Smart ways our food editor maximized space in her tiny kitchen
Our food editor loves to cook but doesn't have much space to do it in. Here's how she reorganized things to make the most of her small kitchen.
When I renovated my small, galley-style kitchen in my New York City apartment, there were some major space issues that I really wanted to address. I had never seemed to have the time or energy to deal with them before, so I seized the opportunity -- and total upheaval -- of the reno to completely reorganize. Here were my biggest small-space concerns and how I tackled them.
Issue #1: Not enough counter space
Counter space is a precious commodity in any kitchen, but particularly in a small one. Without enough room to spread out, cooking can quickly devolve into a stressful nightmare. To free up more counter space, I installed a long, wall-mounted magnetic knife strip, thus eliminating the need for a space-hogging knife block. The magnetic strip also more easily accommodated my eclectic collection of knives (3 chef's knives, 3 paring, 2 serrated, 1 extra long slicer, 1 cleaver, 1 boning knife, and more) that would never fit in one block anyway. If you have small kids, place the knife strip high enough so it's out of their reach or storing your knives in a drawer, if you have one to spare.
Issue #2: Too many unused tools out on the counter
To pick what I stored on my counter vs. stashed in the drawer, I just had to sit down and viciously weed out tools that I don't use on a daily basis. I wanted to go from three crocks on my counter for holding cooking utensils to two. Potato masher and balloon whisk? In the drawer you go! Wooden spoons and tongs? Stay right where you are. Everybody's list of regular-use tools will be slightly different, so you have to decide for yourself which ones are your countertop essentials.
Issue #3: Limited access to pots and pans
I have so many pots and pans and I love and use them all. But my cookware hoarding meant I also had to store pots stacked in tall towers two rows deep under my kitchen sink. This made it difficult (and loud!) to access all but the ones at the tops of the front-most stacks. When I replaced all the cabinets in my kitchen, I knew I wanted to install at least a couple of deep, wide drawers to hold short stacks of my pots. Now my cookware is super easy to identify and reach. We have similar drawers at the Good Housekeeping Test Kitchen and they are fantastic. For my skillets, I installed metal shelving from which we hang them in a neat little row -- now they're both part of the décor and within easy reach.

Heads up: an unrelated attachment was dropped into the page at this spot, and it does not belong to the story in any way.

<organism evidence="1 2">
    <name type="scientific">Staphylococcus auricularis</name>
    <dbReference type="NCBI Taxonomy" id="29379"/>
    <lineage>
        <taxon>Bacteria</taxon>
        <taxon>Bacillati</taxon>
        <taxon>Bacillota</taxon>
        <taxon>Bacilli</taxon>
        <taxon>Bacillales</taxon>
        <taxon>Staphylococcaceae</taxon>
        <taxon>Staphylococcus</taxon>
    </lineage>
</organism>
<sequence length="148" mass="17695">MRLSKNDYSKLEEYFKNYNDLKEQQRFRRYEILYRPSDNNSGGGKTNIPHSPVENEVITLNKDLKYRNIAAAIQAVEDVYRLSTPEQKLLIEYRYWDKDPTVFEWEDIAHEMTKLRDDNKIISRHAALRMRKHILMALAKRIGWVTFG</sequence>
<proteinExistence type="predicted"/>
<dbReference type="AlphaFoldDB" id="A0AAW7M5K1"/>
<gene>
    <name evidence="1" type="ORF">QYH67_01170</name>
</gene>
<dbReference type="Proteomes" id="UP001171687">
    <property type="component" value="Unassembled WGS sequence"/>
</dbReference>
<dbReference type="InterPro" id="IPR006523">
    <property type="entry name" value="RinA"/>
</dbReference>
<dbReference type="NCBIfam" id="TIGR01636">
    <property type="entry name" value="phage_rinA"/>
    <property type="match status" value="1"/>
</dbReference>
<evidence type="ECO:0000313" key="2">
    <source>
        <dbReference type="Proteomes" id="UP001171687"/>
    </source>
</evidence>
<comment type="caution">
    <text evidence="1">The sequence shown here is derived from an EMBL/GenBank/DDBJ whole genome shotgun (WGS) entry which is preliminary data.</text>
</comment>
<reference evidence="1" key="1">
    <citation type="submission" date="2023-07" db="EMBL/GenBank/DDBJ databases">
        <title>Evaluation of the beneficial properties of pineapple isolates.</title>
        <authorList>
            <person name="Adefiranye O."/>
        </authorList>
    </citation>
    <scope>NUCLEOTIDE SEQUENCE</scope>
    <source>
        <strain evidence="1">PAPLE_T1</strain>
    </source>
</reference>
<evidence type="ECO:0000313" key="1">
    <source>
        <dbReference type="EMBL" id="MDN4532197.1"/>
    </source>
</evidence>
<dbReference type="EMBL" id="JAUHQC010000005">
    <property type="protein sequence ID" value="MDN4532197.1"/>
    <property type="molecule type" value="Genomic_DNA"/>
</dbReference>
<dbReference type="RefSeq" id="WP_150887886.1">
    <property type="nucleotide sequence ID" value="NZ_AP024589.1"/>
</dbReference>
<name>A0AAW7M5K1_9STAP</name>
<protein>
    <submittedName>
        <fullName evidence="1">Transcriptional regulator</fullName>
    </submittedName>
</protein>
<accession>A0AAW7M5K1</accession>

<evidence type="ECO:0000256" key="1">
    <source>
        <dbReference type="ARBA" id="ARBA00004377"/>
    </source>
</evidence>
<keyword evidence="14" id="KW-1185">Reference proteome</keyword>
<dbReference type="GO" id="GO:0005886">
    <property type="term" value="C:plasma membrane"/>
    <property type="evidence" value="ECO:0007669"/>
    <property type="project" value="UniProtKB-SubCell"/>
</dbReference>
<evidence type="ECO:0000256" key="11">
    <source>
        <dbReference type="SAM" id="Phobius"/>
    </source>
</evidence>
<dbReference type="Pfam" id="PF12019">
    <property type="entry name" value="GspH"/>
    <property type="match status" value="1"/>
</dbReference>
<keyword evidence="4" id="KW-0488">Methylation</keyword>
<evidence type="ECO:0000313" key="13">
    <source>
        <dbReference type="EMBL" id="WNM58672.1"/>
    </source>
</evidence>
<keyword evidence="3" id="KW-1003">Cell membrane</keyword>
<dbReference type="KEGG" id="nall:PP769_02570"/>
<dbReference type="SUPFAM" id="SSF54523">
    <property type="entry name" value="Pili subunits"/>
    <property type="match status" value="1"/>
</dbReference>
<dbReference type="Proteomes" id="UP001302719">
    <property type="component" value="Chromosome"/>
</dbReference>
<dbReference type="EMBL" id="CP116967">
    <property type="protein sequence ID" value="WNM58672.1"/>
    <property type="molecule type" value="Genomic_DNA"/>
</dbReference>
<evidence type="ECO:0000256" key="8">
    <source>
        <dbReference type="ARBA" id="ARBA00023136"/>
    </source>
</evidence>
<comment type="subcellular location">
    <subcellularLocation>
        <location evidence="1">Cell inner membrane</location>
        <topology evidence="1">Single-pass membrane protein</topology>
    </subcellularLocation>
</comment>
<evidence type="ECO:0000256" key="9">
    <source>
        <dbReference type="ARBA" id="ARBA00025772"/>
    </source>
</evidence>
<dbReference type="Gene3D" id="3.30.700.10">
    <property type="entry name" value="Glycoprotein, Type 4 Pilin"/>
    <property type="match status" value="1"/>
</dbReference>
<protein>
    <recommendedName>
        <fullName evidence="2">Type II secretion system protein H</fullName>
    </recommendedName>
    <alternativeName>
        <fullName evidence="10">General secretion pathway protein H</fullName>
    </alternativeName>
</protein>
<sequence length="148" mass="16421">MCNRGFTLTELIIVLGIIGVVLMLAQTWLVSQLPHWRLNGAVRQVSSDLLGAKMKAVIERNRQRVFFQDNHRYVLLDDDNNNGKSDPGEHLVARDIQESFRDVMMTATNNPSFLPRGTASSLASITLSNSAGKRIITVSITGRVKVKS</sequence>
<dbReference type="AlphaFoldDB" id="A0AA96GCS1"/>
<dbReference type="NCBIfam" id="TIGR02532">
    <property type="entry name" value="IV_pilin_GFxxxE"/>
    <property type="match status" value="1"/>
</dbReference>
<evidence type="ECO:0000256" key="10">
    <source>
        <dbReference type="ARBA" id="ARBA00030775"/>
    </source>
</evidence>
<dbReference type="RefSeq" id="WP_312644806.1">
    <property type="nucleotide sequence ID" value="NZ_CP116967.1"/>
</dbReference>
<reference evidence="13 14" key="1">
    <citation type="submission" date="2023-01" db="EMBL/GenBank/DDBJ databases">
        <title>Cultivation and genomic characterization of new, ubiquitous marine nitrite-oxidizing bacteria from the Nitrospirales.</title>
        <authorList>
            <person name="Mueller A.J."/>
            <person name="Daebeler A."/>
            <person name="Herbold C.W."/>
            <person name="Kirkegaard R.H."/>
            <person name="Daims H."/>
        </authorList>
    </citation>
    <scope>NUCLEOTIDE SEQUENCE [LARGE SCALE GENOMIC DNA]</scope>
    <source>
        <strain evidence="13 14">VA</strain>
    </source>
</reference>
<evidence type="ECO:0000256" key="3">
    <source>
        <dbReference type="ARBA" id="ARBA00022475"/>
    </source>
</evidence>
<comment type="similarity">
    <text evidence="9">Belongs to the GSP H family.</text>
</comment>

Issue #4: Using the oven as storage
Like many who live in a typical, New York City apartment, I use my oven for storage (pans, cookie sheets, etc.), but it made it such a hassle every time I wanted to, you know, actually use my oven. This meant being ruthless once more and actually getting rid of never-used/broken items, like that thermal lunchbox someone gave me 5 years ago, storage containers with no lids, and some splintered bamboo placemats. With a little purging, shifting, and rearranging, everything I really need has its space and my oven is free and clear any time I need to roast or bake.
Issue #5: Hard to get into lower cabinets
I was so excited when my deep cabinets were installed. Extra storage space, huzzah! The ones that were drawers worked beautifully, but we quickly realized that it would be impossible to access the things located in the back of the shelf-only, lower cabinets; at least not without crouching and pulling everything out. Been there, done that, and hated it. We toyed with the idea of plastic bins/baskets, but those were impractical and hard to organize. Instead, we found these great roll-out metal racks that screw into your cabinet/shelf. They come in sizes/shapes to accommodate both larger items like food processors and mixers, as well as lids. I was able to install these in less than an hour with only a drill and a little determination.
- By Sherry Rujikarn
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